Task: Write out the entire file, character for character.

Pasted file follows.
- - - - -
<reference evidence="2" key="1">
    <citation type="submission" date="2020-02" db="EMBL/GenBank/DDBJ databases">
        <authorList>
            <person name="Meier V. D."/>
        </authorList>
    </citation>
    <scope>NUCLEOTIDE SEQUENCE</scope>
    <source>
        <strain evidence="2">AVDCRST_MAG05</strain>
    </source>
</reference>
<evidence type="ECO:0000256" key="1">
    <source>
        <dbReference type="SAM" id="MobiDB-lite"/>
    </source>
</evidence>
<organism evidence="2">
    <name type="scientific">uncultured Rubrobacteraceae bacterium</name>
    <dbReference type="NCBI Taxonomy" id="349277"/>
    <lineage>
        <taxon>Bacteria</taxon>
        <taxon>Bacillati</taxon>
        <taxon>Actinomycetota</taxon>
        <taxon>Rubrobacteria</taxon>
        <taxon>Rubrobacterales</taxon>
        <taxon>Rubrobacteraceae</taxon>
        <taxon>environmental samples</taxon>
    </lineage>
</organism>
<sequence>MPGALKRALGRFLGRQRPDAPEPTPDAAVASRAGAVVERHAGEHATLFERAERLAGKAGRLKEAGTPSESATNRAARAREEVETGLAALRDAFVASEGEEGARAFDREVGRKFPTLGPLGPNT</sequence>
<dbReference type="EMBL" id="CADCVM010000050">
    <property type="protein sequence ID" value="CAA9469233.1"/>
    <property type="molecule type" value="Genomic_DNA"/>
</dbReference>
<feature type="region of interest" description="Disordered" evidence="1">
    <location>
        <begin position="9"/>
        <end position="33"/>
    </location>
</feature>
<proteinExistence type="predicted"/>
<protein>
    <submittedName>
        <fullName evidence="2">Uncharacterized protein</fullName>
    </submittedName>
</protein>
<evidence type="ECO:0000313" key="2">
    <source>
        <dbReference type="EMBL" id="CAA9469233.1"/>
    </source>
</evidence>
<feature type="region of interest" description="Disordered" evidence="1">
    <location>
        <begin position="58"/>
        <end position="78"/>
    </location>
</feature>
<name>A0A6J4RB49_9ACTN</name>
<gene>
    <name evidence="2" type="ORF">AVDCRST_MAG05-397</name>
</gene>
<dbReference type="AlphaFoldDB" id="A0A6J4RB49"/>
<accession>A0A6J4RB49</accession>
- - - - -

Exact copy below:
<reference evidence="2" key="1">
    <citation type="submission" date="2020-02" db="EMBL/GenBank/DDBJ databases">
        <authorList>
            <person name="Meier V. D."/>
        </authorList>
    </citation>
    <scope>NUCLEOTIDE SEQUENCE</scope>
    <source>
        <strain evidence="2">AVDCRST_MAG05</strain>
    </source>
</reference>
<evidence type="ECO:0000256" key="1">
    <source>
        <dbReference type="SAM" id="MobiDB-lite"/>
    </source>
</evidence>
<organism evidence="2">
    <name type="scientific">uncultured Rubrobacteraceae bacterium</name>
    <dbReference type="NCBI Taxonomy" id="349277"/>
    <lineage>
        <taxon>Bacteria</taxon>
        <taxon>Bacillati</taxon>
        <taxon>Actinomycetota</taxon>
        <taxon>Rubrobacteria</taxon>
        <taxon>Rubrobacterales</taxon>
        <taxon>Rubrobacteraceae</taxon>
        <taxon>environmental samples</taxon>
    </lineage>
</organism>
<sequence>MPGALKRALGRFLGRQRPDAPEPTPDAAVASRAGAVVERHAGEHATLFERAERLAGKAGRLKEAGTPSESATNRAARAREEVETGLAALRDAFVASEGEEGARAFDREVGRKFPTLGPLGPNT</sequence>
<dbReference type="EMBL" id="CADCVM010000050">
    <property type="protein sequence ID" value="CAA9469233.1"/>
    <property type="molecule type" value="Genomic_DNA"/>
</dbReference>
<feature type="region of interest" description="Disordered" evidence="1">
    <location>
        <begin position="9"/>
        <end position="33"/>
    </location>
</feature>
<proteinExistence type="predicted"/>
<protein>
    <submittedName>
        <fullName evidence="2">Uncharacterized protein</fullName>
    </submittedName>
</protein>
<evidence type="ECO:0000313" key="2">
    <source>
        <dbReference type="EMBL" id="CAA9469233.1"/>
    </source>
</evidence>
<feature type="region of interest" description="Disordered" evidence="1">
    <location>
        <begin position="58"/>
        <end position="78"/>
    </location>
</feature>
<name>A0A6J4RB49_9ACTN</name>
<gene>
    <name evidence="2" type="ORF">AVDCRST_MAG05-397</name>
</gene>
<dbReference type="AlphaFoldDB" id="A0A6J4RB49"/>
<accession>A0A6J4RB49</accession>